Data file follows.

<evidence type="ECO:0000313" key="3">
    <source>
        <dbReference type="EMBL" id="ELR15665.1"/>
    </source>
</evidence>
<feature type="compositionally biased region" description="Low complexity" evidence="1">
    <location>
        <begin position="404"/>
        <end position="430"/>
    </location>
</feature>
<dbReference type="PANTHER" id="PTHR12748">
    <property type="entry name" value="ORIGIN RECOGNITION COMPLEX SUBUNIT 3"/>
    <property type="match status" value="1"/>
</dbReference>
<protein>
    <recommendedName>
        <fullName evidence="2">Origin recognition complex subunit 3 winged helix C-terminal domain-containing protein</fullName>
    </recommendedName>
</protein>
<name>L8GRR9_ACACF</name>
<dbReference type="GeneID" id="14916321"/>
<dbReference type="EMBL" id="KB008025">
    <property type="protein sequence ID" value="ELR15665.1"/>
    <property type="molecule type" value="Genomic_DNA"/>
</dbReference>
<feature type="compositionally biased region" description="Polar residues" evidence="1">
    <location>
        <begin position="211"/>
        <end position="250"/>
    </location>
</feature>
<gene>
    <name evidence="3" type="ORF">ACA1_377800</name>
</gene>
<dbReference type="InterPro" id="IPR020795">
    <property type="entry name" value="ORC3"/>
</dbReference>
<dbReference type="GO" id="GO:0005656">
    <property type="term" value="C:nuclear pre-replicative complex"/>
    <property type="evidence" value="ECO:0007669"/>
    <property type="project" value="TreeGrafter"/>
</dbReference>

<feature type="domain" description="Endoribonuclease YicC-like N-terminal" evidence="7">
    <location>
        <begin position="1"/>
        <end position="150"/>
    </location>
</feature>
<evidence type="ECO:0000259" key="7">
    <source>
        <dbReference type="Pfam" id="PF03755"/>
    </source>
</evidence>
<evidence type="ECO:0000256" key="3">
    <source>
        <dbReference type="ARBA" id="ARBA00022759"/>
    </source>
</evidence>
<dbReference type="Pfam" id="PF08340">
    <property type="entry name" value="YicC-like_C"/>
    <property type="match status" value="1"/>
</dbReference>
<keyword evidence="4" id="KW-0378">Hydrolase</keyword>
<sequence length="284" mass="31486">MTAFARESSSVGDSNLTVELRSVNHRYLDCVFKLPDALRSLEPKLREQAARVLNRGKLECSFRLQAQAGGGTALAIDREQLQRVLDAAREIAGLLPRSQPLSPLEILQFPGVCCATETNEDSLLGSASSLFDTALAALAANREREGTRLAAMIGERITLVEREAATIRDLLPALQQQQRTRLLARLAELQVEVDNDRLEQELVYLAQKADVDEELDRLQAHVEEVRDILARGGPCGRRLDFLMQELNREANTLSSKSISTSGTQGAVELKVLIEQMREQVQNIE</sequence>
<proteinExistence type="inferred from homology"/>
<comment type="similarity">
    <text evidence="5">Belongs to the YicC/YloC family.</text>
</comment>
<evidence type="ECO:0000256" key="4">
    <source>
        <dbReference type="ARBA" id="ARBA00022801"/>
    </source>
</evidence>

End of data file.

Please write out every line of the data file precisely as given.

<evidence type="ECO:0000313" key="3">
    <source>
        <dbReference type="EMBL" id="ELR15665.1"/>
    </source>
</evidence>
<feature type="compositionally biased region" description="Low complexity" evidence="1">
    <location>
        <begin position="404"/>
        <end position="430"/>
    </location>
</feature>
<dbReference type="PANTHER" id="PTHR12748">
    <property type="entry name" value="ORIGIN RECOGNITION COMPLEX SUBUNIT 3"/>
    <property type="match status" value="1"/>
</dbReference>
<protein>
    <recommendedName>
        <fullName evidence="2">Origin recognition complex subunit 3 winged helix C-terminal domain-containing protein</fullName>
    </recommendedName>
</protein>
<name>L8GRR9_ACACF</name>
<dbReference type="GeneID" id="14916321"/>
<dbReference type="EMBL" id="KB008025">
    <property type="protein sequence ID" value="ELR15665.1"/>
    <property type="molecule type" value="Genomic_DNA"/>
</dbReference>
<feature type="compositionally biased region" description="Polar residues" evidence="1">
    <location>
        <begin position="211"/>
        <end position="250"/>
    </location>
</feature>
<gene>
    <name evidence="3" type="ORF">ACA1_377800</name>
</gene>
<dbReference type="InterPro" id="IPR020795">
    <property type="entry name" value="ORC3"/>
</dbReference>
<dbReference type="GO" id="GO:0005656">
    <property type="term" value="C:nuclear pre-replicative complex"/>
    <property type="evidence" value="ECO:0007669"/>
    <property type="project" value="TreeGrafter"/>
</dbReference>

<feature type="domain" description="Endoribonuclease YicC-like N-terminal" evidence="7">
    <location>
        <begin position="1"/>
        <end position="150"/>
    </location>
</feature>
<evidence type="ECO:0000259" key="7">
    <source>
        <dbReference type="Pfam" id="PF03755"/>
    </source>
</evidence>
<evidence type="ECO:0000256" key="3">
    <source>
        <dbReference type="ARBA" id="ARBA00022759"/>
    </source>
</evidence>
<dbReference type="Pfam" id="PF08340">
    <property type="entry name" value="YicC-like_C"/>
    <property type="match status" value="1"/>
</dbReference>
<keyword evidence="4" id="KW-0378">Hydrolase</keyword>
<sequence length="284" mass="31486">MTAFARESSSVGDSNLTVELRSVNHRYLDCVFKLPDALRSLEPKLREQAARVLNRGKLECSFRLQAQAGGGTALAIDREQLQRVLDAAREIAGLLPRSQPLSPLEILQFPGVCCATETNEDSLLGSASSLFDTALAALAANREREGTRLAAMIGERITLVEREAATIRDLLPALQQQQRTRLLARLAELQVEVDNDRLEQELVYLAQKADVDEELDRLQAHVEEVRDILARGGPCGRRLDFLMQELNREANTLSSKSISTSGTQGAVELKVLIEQMREQVQNIE</sequence>
<proteinExistence type="inferred from homology"/>
<comment type="similarity">
    <text evidence="5">Belongs to the YicC/YloC family.</text>
</comment>
<evidence type="ECO:0000256" key="4">
    <source>
        <dbReference type="ARBA" id="ARBA00022801"/>
    </source>
</evidence>